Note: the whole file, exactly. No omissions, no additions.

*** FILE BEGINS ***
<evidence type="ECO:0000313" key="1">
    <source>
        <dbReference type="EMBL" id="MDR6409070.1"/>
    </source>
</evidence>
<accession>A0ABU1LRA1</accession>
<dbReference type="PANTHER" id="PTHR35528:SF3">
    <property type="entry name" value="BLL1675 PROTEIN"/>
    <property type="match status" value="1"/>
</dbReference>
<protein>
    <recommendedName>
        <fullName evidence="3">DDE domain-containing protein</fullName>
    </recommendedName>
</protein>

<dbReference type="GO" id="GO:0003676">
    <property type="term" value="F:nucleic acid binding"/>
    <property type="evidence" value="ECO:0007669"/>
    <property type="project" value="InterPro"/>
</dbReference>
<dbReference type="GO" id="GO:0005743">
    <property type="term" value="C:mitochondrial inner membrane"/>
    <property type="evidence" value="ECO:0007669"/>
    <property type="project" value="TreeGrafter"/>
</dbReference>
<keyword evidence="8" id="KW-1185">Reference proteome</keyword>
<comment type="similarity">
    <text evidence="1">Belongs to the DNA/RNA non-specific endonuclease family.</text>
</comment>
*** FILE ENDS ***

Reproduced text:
<evidence type="ECO:0000313" key="1">
    <source>
        <dbReference type="EMBL" id="MDR6409070.1"/>
    </source>
</evidence>
<accession>A0ABU1LRA1</accession>
<dbReference type="PANTHER" id="PTHR35528:SF3">
    <property type="entry name" value="BLL1675 PROTEIN"/>
    <property type="match status" value="1"/>
</dbReference>
<protein>
    <recommendedName>
        <fullName evidence="3">DDE domain-containing protein</fullName>
    </recommendedName>
</protein>

<dbReference type="GO" id="GO:0003676">
    <property type="term" value="F:nucleic acid binding"/>
    <property type="evidence" value="ECO:0007669"/>
    <property type="project" value="InterPro"/>
</dbReference>
<dbReference type="GO" id="GO:0005743">
    <property type="term" value="C:mitochondrial inner membrane"/>
    <property type="evidence" value="ECO:0007669"/>
    <property type="project" value="TreeGrafter"/>
</dbReference>
<keyword evidence="8" id="KW-1185">Reference proteome</keyword>
<comment type="similarity">
    <text evidence="1">Belongs to the DNA/RNA non-specific endonuclease family.</text>
</comment>